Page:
rangoli | diwali 2022 | Meaning of Rangoli

With Diwali around the corner, we all started looking for rangoli designs. Read on to understand its meaning.

In Diwali, there is not a house that celebrates that does not make a vibrant rangoli at the entrance of the house. Those who are not artistic enough create a small drawing with flowers in the house temple or simply write “Happy Diwali” with petals.

However, even though everyone follows this tradition, not everyone knows why and when it all started. This article traces the myths and legends around the importance of making rangoli during Diwali or any other auspicious occasion.

Legends of Goddess Lakshmi

According to popular legends, Diwali is also celebrated to welcome Goddess Lakshmi into our homes. She is the embodiment of wealth and prosperity. Therefore, people draw rangolis outside their homes to welcome it.

As the myths say that the goddess sat on a lotus flower, many people add petals to the border of the design. Devotees have all kinds of creative ways to add elements associated with Lakshmi to impress her.

In some parts of Bihar and Bengal, people design designs with small footprints as a symbol of the goddess entering their homes. In Andhra Pradesh, devotees draw a special type of rangoli with an eight-petalled lotus (Ashtadal Kamal) using geometric patterns. In Tamil Nadu, the design of the sacred flower is replaced by an eight-pointed star (Hridaya Kalam). Gujarat, however, is famous for drawing multiple variations of the lotus during Diwali celebrations (ethnic outfits for Diwali).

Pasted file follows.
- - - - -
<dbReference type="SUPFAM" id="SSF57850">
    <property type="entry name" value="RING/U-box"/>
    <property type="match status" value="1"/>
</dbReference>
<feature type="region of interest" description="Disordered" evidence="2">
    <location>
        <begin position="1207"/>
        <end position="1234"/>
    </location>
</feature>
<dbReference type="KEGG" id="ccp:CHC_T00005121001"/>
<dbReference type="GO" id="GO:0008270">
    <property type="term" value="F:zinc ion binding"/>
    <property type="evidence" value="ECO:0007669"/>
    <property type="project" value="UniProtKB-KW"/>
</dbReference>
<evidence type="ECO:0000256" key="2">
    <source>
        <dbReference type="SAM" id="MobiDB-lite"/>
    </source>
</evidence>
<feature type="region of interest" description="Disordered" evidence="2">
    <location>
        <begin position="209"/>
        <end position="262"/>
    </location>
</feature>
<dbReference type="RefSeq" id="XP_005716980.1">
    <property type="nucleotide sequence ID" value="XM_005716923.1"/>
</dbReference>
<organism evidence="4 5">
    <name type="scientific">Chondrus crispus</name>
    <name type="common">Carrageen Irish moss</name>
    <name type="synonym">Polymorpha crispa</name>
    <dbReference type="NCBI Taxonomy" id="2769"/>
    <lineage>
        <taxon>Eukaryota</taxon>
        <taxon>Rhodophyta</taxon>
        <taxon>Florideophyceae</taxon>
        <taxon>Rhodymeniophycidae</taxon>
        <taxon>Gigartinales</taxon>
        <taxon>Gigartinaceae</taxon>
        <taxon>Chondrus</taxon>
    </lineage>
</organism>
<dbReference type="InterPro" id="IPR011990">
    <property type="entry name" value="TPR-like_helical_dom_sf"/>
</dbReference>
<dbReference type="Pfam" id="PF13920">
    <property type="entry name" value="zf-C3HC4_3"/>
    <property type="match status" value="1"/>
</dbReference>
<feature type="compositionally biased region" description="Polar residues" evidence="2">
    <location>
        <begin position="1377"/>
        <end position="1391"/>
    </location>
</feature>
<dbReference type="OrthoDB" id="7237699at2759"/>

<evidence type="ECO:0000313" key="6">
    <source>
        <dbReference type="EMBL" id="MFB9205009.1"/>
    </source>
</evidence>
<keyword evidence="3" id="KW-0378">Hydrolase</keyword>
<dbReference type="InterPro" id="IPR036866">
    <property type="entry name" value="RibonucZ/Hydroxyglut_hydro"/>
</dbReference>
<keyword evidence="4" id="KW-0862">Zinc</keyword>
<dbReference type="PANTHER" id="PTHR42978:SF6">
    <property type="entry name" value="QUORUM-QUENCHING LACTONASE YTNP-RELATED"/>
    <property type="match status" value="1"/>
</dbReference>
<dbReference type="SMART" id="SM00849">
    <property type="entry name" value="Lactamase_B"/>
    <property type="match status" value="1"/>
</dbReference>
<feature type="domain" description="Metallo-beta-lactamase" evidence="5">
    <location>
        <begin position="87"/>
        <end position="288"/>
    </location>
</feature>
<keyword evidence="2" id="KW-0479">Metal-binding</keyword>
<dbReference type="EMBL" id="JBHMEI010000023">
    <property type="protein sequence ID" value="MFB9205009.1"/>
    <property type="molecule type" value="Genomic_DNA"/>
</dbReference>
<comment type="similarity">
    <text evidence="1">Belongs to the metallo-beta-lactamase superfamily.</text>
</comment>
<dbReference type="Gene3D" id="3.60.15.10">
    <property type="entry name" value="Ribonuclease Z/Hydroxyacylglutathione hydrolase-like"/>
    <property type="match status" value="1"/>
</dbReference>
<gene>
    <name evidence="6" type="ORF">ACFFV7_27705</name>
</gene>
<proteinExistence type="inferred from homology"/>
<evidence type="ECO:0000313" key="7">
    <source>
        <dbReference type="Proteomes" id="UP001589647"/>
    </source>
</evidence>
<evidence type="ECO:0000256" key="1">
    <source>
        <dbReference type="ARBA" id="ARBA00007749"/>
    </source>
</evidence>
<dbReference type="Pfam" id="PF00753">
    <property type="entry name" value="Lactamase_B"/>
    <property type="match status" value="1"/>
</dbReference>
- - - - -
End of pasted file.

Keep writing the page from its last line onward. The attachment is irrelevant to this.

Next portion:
Positive energy sign

positive energy sign

Many people design rangolis at the entrance of their homes to invite positive vibes. They believe it is a symbol that can ward off negative energy.

According to folklore, people design complicated rangolis so that they can trap the negative energy floating in the air. By absorbing all evil, these drawings protect us and promote positive thinking.

Rangoli patterns and their meaning

rangoli pattern and meaning

Most people follow a theme when designing a rangoli during Diwali. For example, if someone is a devotee of Lord Krishna, he would design him in the form of a peacock or keep him in the center and create geometric patterns around him.

Many people draw a picture in the form of the God or Goddess they worship. However, many refrain from doing this because they believe it becomes disrespectful to God when the rangoli is erased the day after Diwali.

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Meaning of Drawing Rangoli Traces in Africa

african roots in rangoli design

According to many reports, rangoli design is not only a part of Indian culture, but dates back to an African tribe that is said to have had a tradition of creating mandala-like designs after prayers.

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The tradition also included worshipers seated around the pattern. The tribesmen used to create such a design which could attract animals thus making it easier to hunt.

Let us know in the Facebook comments why rangoli and its design mean to you and your family.

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